As a result, American troops in Iraq and Afghanistan who faced considerable risk of being "killed, injured, or wounded by hostile fire, explosion of a hostile mine, or any other hostile action," were allowed to keep their imminent danger pay. Even so, that isn't much compared to the $2,100 a month that the Canadian government gives as a bonus to its soldiers stationed in hostile places like Afghanistan-- tax free.

That's about $1,929 when converted to American dollars, which is still a far cry from the extra $7.50 each day that American soldiers get for putting themselves in the most dangerous place in the world.

The average salary of males age 25 and over in the United States is more than $39,000 according to the US Census Bureau. There are soldiers in Iraq earning less than half that in basic pay.

Republican Representative Mike Pence of Indiana recently compared an Iraqi market he visited --- one that had been scene of an earlier car bomb --- to a "normal outdoor market in Indiana in the summertime." The average Indiana police officer earns more than $45,000 according to data available on the website Salary.com. Privates starting out in the US Army, on the other hand, can get better pay at McDonalds flipping burgers.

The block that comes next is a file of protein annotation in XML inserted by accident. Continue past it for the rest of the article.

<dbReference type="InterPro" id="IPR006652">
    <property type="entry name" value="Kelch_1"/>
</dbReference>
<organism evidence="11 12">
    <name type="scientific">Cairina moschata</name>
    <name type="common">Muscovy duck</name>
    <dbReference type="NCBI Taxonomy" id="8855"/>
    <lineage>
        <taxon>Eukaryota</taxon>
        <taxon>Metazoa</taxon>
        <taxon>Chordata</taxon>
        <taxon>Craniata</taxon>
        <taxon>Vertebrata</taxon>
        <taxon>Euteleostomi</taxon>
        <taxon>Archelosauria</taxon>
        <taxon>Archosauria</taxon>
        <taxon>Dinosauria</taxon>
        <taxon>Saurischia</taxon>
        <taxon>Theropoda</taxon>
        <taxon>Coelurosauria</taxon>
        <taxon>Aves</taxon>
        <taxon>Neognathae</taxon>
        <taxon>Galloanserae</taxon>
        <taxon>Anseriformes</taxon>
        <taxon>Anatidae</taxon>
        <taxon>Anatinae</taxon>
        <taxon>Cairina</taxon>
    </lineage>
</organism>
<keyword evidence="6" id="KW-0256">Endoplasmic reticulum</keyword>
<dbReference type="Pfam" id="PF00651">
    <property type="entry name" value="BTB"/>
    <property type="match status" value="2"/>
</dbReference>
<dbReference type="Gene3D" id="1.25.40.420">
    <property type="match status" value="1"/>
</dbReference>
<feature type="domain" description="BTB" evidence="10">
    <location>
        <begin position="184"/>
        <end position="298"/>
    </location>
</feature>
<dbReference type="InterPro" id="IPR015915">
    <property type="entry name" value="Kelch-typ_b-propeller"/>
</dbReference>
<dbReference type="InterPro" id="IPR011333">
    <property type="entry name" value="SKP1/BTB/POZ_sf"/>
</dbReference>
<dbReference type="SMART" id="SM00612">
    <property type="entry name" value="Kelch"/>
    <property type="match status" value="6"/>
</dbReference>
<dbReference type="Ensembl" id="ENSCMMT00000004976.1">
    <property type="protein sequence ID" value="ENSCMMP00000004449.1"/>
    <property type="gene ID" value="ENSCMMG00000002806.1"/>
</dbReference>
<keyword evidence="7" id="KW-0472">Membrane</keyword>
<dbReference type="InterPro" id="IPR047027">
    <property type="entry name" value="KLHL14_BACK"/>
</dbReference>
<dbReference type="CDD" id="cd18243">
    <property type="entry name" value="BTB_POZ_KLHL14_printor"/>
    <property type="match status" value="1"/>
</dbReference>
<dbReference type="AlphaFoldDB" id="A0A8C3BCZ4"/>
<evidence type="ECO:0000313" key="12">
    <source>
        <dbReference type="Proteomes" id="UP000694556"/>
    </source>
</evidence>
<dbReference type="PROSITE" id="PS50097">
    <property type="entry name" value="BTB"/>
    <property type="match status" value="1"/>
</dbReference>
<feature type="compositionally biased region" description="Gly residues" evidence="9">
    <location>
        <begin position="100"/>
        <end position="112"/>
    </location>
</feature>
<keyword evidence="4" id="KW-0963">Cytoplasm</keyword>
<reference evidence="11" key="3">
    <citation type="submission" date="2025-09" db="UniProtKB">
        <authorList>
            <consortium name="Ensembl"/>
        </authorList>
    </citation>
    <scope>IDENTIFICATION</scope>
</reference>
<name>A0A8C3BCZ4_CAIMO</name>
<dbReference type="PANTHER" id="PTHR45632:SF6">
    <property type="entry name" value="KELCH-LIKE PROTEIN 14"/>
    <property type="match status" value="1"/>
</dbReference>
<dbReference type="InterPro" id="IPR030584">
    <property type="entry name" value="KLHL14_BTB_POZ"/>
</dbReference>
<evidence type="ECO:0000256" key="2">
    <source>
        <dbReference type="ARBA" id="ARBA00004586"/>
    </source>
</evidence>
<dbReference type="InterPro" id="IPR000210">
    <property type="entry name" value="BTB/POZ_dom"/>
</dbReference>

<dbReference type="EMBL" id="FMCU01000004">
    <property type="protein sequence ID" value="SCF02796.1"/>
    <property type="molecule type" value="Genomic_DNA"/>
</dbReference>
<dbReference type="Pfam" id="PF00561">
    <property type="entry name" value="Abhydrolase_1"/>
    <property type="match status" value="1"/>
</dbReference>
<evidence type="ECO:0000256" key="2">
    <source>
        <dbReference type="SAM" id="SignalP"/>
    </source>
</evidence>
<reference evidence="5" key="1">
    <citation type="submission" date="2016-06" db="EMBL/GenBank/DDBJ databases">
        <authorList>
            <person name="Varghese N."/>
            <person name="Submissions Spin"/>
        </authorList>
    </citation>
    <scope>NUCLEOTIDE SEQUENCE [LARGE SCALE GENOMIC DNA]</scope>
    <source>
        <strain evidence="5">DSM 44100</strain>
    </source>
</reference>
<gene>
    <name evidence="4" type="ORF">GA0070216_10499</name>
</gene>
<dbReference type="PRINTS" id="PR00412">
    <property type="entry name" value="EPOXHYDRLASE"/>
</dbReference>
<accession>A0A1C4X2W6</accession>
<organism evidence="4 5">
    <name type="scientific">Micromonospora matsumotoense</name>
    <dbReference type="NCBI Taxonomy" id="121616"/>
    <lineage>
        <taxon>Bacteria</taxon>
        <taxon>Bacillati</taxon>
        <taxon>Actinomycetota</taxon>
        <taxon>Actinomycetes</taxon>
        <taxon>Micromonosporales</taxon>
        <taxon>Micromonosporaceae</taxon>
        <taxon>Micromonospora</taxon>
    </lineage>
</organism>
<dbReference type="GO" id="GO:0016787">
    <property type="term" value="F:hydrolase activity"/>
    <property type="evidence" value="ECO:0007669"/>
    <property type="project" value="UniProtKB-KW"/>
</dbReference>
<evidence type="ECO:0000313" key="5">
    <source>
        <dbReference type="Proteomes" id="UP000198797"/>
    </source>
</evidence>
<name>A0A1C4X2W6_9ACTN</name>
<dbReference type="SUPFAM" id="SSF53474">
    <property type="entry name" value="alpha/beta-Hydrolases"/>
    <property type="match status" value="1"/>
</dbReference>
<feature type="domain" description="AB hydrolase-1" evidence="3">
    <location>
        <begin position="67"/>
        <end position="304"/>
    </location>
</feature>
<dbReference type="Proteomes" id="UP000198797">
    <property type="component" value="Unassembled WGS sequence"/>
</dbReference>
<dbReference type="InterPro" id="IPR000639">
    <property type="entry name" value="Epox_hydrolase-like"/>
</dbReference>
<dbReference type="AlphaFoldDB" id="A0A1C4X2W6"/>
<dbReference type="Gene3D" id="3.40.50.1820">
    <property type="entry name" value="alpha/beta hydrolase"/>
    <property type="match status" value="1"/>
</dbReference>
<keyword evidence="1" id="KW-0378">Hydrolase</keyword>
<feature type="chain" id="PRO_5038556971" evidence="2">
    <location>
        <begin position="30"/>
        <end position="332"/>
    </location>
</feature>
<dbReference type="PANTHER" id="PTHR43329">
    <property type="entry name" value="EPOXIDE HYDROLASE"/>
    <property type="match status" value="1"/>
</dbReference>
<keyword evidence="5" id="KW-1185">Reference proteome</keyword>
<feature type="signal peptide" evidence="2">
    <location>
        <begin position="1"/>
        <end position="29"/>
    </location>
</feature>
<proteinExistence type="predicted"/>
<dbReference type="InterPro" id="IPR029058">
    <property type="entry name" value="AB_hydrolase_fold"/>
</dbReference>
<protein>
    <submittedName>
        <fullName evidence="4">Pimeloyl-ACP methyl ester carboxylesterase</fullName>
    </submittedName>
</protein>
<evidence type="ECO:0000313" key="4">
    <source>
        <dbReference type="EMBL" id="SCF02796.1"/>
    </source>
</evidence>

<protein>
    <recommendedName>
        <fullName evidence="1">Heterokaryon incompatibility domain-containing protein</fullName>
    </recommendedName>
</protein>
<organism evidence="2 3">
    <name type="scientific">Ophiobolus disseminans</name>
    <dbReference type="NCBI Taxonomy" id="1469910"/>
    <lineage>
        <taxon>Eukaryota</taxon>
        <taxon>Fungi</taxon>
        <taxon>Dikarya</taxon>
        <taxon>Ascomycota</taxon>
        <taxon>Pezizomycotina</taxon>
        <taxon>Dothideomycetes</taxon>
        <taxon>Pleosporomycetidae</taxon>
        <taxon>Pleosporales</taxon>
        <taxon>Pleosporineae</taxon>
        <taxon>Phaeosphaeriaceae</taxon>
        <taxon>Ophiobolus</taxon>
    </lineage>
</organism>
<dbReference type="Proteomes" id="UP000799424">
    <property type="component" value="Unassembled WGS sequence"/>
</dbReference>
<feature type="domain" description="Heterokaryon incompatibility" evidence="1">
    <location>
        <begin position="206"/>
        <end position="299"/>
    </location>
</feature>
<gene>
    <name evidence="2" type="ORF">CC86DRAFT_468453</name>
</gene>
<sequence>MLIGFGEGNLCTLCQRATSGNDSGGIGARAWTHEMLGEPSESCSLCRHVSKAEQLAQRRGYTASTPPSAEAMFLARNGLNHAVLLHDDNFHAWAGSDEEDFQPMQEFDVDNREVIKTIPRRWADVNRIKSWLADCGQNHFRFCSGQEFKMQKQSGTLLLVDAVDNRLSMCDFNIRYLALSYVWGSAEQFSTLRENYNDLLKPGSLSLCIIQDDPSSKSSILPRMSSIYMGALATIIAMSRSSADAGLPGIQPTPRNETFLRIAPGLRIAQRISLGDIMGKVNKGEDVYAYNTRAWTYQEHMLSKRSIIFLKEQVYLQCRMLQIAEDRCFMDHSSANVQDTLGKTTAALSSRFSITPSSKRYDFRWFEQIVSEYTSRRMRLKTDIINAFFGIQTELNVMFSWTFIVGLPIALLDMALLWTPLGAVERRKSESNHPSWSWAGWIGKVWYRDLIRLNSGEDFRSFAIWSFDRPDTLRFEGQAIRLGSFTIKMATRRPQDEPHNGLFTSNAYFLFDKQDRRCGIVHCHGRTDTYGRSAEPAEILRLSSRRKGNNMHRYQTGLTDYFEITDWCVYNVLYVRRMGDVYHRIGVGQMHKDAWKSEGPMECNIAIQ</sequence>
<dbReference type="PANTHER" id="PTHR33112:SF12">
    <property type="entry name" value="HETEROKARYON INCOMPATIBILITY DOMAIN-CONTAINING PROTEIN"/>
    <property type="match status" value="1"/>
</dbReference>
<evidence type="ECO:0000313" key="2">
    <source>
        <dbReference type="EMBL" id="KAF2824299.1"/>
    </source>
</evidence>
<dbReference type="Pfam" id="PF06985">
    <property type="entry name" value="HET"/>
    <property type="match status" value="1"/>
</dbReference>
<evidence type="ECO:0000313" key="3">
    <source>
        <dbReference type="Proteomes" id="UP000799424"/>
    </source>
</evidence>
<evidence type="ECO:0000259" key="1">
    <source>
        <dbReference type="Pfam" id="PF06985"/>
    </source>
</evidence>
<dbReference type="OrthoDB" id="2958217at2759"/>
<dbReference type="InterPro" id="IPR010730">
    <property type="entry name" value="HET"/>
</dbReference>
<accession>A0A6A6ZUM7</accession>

Questions also arise about the pay that American soldiers are given compared to that of Iraqi soldiers. The minimum wage in Iraq is the equivalent of 70 US dollars a month, and although the new Iraqi Army was paid that wage at its inception in 2003, officials later raised Iraqi salaries by four times that amount. Still, Iraqi soldiers complain that this is still not nearly enough money to compensate them for the enormous risks they face on the job. So far in 2007, 419 American soldiers have died in Iraq, but more than twice that number of Iraqi security forces have been killed, according to the website iCasualties.org which monitors fatalities in the conflict.

It's not just American soldiers who are being paid shockingly low wages for their service. British soldiers in Iraq risking their lives in the middle east are paid less than the average starting salary of a police officer back home in England --- less than half of the British minimum wage. One British officer complained to the UK newspaper The Independent last year: "Frankly, [British privates] would make more money emptying dustbins. They are being treated appallingly."

Unless those dustbins are located in the middle of a war zone, it's probably safe to say that emptying them is a lot less dangerous --- and smell every bit as bad --- as the job soldiers are being asked to do in Iraq and Afghanistan.

Update: An earlier version of this item incorrectly stated that the increase in ECI from 2006 to 2007 was 3.2%, it was actually 3.3%, meaning that the Administration's salary plan would deprive service-members of slightly more salary than previously thought. I regret the error.